Dreams of Gods & Monsters the final book in Laini Taylor’s Daughter of Smoke & Bone trilogy is a grand and heroic ending – brimming with intellect, heart and romance, it offers the perfect closure to a riveting story while not fully closing the door on a world overflowing with possibility. 5/5
VC Andrews – the gift that keeps on giving. My obsession with Lifetime’s perverse need to bring to life the incest riddled, gothic crapfest that is the Dollanganger series brings me so much glee it could be considered unhealthy.
From our good friends at Entertainment Weekly comes the news that on May 26 for the first time ever Petals on the Wind the sequel to the titillating and yet terribly written Flowers in the Attic will be gracing our television screens. Oh the joy! This is great because come next Tuesday my countdown to Dreams of Gods and Monsters (5 days y’all) will official be over and I can begin the countdown (52 days) to what’s bound to be the best weekend of my summer.
They’re even bringing Heather Graham back! I feel like this is the movie where she’ll really prove herself (heavy sarcasm folks. Heavy.)
Check out the article here: http://insidetv.ew.com/2014/03/27/petals-on-the-wind-photos/
Also on the book adaptation front (and from EW) DreamWorks has finagled the rights to Rainbow Rowell’s piece of YA perfection Eleanor & Park. Not too sure how to feel about this. Can such a beautifully simple story truly be adapted? Time will tell. On the plus side though it’s bound to have a kickass soundtrack – I mean they fall in love over their mutual love for The Smiths (among other things.) Aww, falling in love to the sweet, miserable yet dulcet tones of Morrissey – that just about sums up teenage love.
What’s It About?
Imagine a machine that could virtually transport you anywhere in the world utilizing only the power of your mind. That’s Elusion. Now imagine your father is the genius creator behind the invention, that he dies unexpectedly in a plane crash. Imagine your best friend (who happens to be the heir to the tech company your father worked for) takes over the project. It becomes a smash. Only for every great thing about it there’s a rumour to counteract its success. But what if the rumours are true? What would you do? That’s the question Regan is faced with answering.
It’s only in the last few months that I’ve made the foray into Science Fiction – and the few books I’ve read I like to refer to as Science Fiction Light. Mindee Arnett’s Avalon was the first I tackled, it was definitely enjoyable, I really dug the whole space opera vibe. So I figured Elusion would suit me just fine. I was wrong.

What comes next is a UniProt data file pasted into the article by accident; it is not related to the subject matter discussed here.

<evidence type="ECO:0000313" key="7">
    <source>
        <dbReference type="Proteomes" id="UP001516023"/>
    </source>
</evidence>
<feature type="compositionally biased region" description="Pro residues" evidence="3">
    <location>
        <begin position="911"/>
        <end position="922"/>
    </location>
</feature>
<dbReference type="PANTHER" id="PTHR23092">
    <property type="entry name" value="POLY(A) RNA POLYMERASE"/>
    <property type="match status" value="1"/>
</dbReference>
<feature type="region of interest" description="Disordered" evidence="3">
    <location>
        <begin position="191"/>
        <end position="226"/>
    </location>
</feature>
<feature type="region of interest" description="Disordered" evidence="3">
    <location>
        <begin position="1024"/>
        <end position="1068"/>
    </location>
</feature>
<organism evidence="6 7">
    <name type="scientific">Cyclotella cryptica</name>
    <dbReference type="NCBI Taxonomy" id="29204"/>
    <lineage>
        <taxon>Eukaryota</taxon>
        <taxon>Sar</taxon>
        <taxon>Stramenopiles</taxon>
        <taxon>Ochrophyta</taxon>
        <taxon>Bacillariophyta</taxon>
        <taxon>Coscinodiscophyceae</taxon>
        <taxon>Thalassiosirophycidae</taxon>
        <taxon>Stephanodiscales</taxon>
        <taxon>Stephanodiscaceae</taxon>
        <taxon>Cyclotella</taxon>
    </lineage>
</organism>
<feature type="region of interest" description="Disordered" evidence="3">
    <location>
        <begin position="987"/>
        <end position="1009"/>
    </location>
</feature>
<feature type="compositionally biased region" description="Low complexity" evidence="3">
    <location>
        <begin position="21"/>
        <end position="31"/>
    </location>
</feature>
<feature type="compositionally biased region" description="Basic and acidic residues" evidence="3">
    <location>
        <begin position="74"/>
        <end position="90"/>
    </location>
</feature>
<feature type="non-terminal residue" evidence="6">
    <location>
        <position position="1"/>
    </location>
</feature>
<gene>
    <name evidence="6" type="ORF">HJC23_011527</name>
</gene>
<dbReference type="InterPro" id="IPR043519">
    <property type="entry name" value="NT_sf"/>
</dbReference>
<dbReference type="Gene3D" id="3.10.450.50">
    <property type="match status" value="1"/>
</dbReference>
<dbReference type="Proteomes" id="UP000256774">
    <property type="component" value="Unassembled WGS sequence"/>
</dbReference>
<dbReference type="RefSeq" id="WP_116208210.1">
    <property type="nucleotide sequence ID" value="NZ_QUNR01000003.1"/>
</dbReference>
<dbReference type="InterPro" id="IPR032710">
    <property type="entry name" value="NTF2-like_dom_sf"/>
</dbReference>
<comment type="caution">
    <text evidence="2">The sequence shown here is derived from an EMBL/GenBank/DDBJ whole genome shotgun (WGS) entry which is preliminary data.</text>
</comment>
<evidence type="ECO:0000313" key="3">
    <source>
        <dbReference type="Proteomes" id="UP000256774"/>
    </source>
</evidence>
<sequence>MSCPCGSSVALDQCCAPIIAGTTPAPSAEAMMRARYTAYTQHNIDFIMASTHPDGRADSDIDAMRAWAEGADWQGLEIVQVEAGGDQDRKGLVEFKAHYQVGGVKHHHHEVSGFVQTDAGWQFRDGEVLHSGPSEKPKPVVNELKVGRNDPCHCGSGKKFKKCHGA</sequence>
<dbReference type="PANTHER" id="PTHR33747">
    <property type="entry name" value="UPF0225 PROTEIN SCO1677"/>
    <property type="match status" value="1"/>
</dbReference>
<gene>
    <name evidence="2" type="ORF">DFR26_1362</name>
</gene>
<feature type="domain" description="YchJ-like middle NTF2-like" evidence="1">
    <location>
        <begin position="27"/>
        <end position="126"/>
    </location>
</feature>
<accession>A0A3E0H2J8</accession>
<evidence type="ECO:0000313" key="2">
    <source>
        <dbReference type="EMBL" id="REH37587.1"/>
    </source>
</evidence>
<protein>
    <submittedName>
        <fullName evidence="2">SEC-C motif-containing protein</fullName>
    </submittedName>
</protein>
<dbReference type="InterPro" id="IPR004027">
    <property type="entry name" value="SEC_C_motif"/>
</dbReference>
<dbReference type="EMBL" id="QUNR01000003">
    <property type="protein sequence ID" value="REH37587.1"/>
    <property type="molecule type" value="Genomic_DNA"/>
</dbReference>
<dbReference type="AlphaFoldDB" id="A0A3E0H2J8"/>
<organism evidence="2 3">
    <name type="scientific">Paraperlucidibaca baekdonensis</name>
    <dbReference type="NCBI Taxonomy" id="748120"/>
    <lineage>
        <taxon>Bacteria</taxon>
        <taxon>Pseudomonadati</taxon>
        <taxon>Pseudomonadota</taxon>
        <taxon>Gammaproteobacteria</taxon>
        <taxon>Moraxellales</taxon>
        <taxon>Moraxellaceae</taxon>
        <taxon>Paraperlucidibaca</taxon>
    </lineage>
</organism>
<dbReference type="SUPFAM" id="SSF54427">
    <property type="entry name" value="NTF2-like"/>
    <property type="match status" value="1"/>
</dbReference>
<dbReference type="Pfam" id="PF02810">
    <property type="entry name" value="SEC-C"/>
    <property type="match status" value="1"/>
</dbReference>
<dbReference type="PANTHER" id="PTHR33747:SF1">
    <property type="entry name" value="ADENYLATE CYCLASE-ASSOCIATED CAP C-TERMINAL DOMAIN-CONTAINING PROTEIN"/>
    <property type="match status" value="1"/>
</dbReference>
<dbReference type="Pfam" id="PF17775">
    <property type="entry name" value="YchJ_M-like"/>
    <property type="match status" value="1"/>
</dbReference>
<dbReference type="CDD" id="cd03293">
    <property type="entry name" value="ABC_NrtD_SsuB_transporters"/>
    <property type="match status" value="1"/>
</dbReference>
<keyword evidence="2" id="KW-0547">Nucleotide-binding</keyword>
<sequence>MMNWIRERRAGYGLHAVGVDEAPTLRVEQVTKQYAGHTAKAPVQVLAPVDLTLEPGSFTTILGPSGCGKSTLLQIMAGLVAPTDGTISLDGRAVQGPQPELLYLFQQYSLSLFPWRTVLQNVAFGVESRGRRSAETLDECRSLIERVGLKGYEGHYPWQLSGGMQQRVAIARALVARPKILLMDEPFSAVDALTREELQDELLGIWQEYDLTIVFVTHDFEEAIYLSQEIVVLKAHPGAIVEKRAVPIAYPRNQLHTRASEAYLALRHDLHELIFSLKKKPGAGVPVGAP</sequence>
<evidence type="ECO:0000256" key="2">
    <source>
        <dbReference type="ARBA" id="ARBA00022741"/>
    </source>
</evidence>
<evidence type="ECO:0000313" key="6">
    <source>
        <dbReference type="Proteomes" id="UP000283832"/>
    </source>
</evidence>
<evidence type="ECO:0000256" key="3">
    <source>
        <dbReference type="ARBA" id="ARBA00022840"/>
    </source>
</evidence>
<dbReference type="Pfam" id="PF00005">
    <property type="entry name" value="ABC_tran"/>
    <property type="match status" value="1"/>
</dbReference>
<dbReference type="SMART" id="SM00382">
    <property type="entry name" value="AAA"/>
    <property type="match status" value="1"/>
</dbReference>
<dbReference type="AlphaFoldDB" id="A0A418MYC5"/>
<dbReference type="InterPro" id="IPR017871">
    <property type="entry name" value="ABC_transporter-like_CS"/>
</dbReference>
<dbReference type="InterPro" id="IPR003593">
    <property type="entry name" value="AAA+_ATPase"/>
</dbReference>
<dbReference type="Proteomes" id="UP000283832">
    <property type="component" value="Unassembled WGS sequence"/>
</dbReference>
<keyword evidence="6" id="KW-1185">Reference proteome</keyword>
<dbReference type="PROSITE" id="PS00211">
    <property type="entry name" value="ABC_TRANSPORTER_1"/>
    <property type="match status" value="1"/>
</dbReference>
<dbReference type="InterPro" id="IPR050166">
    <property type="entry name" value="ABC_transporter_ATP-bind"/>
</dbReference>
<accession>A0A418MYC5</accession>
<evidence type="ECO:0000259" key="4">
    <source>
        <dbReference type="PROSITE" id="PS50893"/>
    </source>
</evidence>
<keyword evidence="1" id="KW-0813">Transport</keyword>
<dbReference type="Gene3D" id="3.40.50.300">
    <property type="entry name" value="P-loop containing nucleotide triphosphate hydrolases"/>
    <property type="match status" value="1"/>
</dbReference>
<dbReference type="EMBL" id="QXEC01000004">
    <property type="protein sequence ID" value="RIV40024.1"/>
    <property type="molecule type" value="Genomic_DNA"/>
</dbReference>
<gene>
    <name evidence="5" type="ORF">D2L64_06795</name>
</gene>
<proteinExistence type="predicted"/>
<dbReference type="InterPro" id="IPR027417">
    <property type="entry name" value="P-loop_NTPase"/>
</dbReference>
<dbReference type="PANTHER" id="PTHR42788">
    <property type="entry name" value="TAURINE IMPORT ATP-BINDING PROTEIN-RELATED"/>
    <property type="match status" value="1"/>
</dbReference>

It’s not that there’s fundamentally anything glaringly wrong with this book. It fits into several of the niche markets that make up YA literature – romance, mystery, dystopian (or kind of dystopian, it’s hard to pin point because despite constant reference to the world – or at least America – being in a poor environmental state there’s never any real explanation as to what caused it. One of many incongruities in the book.) It also comes equipped with a female lead, and a love triangle. These are all elements that usually land well in YA. But in the case of Elusion they all just, well, fall flat.
Let’s Break it Down
This book is long. It drags. It’s not until nearly three quarters in that the story picks up and really starts to focus on the actual mystery at hand. There’s so much filler and so much build-up, build-up that doesn’t even really set up anything. As I’ve already stated there is some illusion (no pun intended) to the world not being a very healthy place environmentally speaking. However nowhere in the 400 pages of this story does it ever explain why – why do people have to wear what basically amount to gas masks? Why is there seemingly no place on earth one could vacation without fear of death by air? An explanation would have been nice.
Not only is it lacking in explanation but it goes around and around and around. By books end you will feel like a very well exercised hamster. That is if you can manage to finish it.
Least Interesting Lead Characters…Ever
The story centers on teenager Regan – her recently deceased father is the creator of Elusion, her best friend Patrick now seemingly runs the operations of all things Elusion (which is amazing when you consider this guy’s meant to be like 18) and Josh – an ex military school apparent dream boat, loosely connected to Patrick through camp (or something, I don’t even remember.) Not one of these people is remotely interesting. I mean you’ve got a teenage whiz kid millionaire and he just comes off whiny, pathetic and a little crazy. Regan is a stick in the mud covered in a wet blanket. And Josh, good ol’ Josh is basically an excuse for strife and friction.
What’s the Story Morning Glory?
As I’m sure you’ve guessed the story is a love triangle. Patrick loves Regan, Regan has no idea, she’s also put Patrick so far in the friend zone he’s basically related to her, Josh has piqued Regan’s interest. Oh but wait, what about Patrick? Maybe she does like him? Oh no. No she doesn’t. But she doesn’t want to hurt his feelings. But she doesn’t mind kind of stringing him along. Oh now she’s confused why he’s angry and jealous that she’d take more interest in a guy she barely knows and not give her best friend of many years even the slightest chance…you see where I’m going here. I didn’t think it was possible to make a love triangle lamer than Edward, Bella and Jacob but the proof is in the proverbial pudding kids.
The worst part is – this is just side story, the real story is that Elusion, though praised by many may also be killing its users. Specifically teenage users. And people are kind of getting addicted to it.
No wait the story is that Regan’s dad’s death is kind of shady and there may be more to it than anyone’s letting on to.